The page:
Houston is a wonderful city, no doubt about it. But, it’s a wonderful city at the edge of a wonderful state, and if you’re living in Houston without ever getting outside the city limits, you’re missing out. So the next time you have a weekend with good driving conditions and no obligations, consider getting out of the city to explore. If you need some ideas, all of the destinations below should be less than a four-hour drive from Houston on a weekend, and most much less than that. They are listed in order of proximity, so you can plan your trip based on how much time you have.
Brazos Bend State Park (45 miles, less than 1 hour)
Just 45 minutes southwest of Houston, Brazos Bend is the perfect place if you want to get away from the city but don’t want to spend a lot of time driving. At nearly 5,000 acres, the park covers a range of diverse ecosystems, from coastal prairie and bottomland forest to transitional marshlands and open lakes, and boasts an incredible diversity of wildlife. Be prepared for alligators, as you will see at least ten.
Galveston (50 miles—about 1 hour)
As one of Texas’s most historic port cities, the question in Galveston isn’t figuring out what to do, but how to do it all in just one day. Fortunately, the island is so close to Houston that it’s an easy trip to repeat. If you love old homes, be sure to stroll or bike past the gorgeous homes of the East End Historic District. Shop and dine on the historic Strand. Check out the 1877 Tall Ship Elissa, an original three-masted ship now harbored at Galveston and open as a public museum most days. Walk along the Seawall, enjoying the ocean and the city at the same time.
Big Thicket National Preserve (90 miles, about 1 ½ hours)
This 112,250-acre national preserve was established to protect the forests of Big Thicket, one of the most biodiverse areas in the United States. The preserve offers 40 miles of trails for hiking, plus endless canoeing and kayaking through creeks, bayous, and the Neches River.
Austin (160 miles, about 2 ½ hours)
Maybe you’ve been to Austin before. If you’ve lived in the area a while, you probably have. That’s ok. Go again. There is always something to do in Austin. If you’ve never toured the State Capitol, do it. Likewise, the Bullock Texas State History Museum and the LBJ Presidential Library. Hang out at the beloved 350-acre Zilker Park, and if the weather is hot, take a dip in Barton Springs, the glacially cold, natural spring-fed pool where all of Austin goes to cool off.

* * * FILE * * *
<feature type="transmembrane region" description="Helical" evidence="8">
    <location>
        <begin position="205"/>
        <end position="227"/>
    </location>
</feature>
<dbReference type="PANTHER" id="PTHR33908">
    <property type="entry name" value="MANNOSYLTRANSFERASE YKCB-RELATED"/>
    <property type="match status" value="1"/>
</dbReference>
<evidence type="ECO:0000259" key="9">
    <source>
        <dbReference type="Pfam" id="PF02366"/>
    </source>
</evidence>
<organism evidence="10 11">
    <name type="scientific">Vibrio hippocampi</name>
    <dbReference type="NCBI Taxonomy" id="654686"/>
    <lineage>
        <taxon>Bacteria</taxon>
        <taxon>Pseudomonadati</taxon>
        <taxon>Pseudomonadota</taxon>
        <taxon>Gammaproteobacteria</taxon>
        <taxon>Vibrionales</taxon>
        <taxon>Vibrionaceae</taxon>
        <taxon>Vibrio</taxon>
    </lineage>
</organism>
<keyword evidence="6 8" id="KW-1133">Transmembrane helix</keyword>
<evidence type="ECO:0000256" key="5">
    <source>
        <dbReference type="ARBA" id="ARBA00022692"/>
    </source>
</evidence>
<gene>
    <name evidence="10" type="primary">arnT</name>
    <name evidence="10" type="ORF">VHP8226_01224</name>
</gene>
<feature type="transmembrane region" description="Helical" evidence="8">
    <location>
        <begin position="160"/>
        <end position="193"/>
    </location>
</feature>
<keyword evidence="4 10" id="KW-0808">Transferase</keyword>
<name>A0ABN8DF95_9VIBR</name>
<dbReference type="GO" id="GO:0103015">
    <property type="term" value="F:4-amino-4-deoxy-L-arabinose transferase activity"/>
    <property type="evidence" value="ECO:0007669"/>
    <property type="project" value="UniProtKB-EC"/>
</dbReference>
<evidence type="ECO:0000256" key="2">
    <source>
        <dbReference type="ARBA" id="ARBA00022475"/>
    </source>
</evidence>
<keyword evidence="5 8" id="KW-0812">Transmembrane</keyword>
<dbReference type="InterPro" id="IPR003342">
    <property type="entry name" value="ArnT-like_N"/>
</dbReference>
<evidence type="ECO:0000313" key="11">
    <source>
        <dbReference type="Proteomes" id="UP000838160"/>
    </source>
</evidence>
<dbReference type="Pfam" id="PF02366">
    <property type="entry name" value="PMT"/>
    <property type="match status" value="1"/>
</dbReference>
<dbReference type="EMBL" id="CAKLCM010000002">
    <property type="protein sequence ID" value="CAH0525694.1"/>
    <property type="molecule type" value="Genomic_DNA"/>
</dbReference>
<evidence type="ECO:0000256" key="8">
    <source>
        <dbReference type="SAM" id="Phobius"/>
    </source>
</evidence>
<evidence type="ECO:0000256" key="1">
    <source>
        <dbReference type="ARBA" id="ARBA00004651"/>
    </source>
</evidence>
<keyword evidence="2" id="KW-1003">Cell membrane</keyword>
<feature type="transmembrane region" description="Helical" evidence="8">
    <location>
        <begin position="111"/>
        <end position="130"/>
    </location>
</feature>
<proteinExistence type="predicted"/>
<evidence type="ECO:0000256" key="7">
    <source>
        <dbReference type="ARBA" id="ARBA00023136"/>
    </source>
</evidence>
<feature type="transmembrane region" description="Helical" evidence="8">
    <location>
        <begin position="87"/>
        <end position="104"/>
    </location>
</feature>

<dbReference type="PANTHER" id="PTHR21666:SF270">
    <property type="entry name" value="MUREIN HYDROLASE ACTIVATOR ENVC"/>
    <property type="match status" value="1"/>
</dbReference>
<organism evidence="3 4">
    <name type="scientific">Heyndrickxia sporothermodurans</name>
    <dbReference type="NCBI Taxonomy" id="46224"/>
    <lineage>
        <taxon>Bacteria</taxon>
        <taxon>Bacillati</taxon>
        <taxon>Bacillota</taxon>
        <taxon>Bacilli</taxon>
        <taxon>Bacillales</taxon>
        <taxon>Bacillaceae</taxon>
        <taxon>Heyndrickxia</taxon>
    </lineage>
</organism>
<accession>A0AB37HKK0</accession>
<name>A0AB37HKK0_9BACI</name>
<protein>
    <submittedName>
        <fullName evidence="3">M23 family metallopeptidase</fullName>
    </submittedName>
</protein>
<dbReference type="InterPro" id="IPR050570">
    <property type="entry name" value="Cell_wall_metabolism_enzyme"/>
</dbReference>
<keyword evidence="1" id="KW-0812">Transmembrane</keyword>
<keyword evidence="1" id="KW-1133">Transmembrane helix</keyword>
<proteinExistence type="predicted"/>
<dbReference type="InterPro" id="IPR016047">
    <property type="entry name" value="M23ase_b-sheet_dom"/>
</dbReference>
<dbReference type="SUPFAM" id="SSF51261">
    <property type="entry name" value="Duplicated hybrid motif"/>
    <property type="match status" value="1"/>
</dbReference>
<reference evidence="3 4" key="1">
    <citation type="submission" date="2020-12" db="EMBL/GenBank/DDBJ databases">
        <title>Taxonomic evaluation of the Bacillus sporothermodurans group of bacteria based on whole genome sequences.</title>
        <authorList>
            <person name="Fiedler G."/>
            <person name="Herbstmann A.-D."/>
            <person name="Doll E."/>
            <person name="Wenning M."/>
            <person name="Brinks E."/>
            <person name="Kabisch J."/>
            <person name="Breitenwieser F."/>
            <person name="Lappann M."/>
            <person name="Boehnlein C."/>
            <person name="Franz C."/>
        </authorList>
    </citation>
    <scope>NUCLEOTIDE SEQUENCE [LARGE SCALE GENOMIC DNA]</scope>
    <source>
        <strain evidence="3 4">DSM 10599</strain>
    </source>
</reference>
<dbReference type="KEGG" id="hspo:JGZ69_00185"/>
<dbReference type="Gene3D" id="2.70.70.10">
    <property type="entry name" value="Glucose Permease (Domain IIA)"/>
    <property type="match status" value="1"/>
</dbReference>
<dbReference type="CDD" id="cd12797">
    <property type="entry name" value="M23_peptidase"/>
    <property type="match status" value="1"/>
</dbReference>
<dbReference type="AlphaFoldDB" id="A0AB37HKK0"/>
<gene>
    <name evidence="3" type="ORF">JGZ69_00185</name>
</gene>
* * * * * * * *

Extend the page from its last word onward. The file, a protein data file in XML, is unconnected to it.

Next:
River Tubing (Distance varies, many within 2 ½ hours)
Spending a lazy afternoon floating the river is a time-honored summer tradition in Texas. Luckily, rivers are plentiful—choose among the Guadalupe, the Comal, the San Marcos, and many more. Grab a swimsuit, a pair of water shoes, and some sunscreen—and a cooler filled with your beverage of choice, of course—and head out for a relaxing way to enjoy the great outdoors while expending a bare minimum of energy.
San Antonio (200 miles—about 3 hours)
If your aim is getting to know Texas better and you’ve never been to the Alamo, you’d better put this one high up on your list. This famous fortress was the site of a turning-point battle in the Texas Revolution, and holds a special place in the heart of Texans everywhere. Allow yourself plenty of time to wander through the museum and grounds. Then head over to the River Walk for a leisurely meal and excellent people watching.
Hill Country – Wineries (Distance varies, between 3-4 hours)
Even if you never so much as got out of the car, the view of the gorgeous Texas Hill Country scenery would be well worth the drive. However, the region also happens to be a great place for growing grapes, which means vineyards—lots of them. Check out texaswinetrail.com for a list of winery tours.
Longhorn Cavern State Park (215 miles, about 3 ½ hours)
While it’s a long drive, Longhorn Cavern State Park offers a unique opportunity to tour a beautiful limestone cave with an unusual history involving American Indians, Confederate soldiers, and Prohibition-era outlaws. No spelunking experience is needed, although some tours lead through very tight spaces and require headlamps.
Mustang Island State Park (240 miles, about 3 ½ hours)
Although one of the farthest destinations on this list, Mustang Island State Park is absolutely worth the drive. While there are of course many closer beaches, few offer the opportunity to experience the ocean as a part of nature. In addition to swimming and sunbathing, the park offers hiking, mountain biking, fishing, and birdwatching. If you’re up for more than a daytrip, camping is also offered.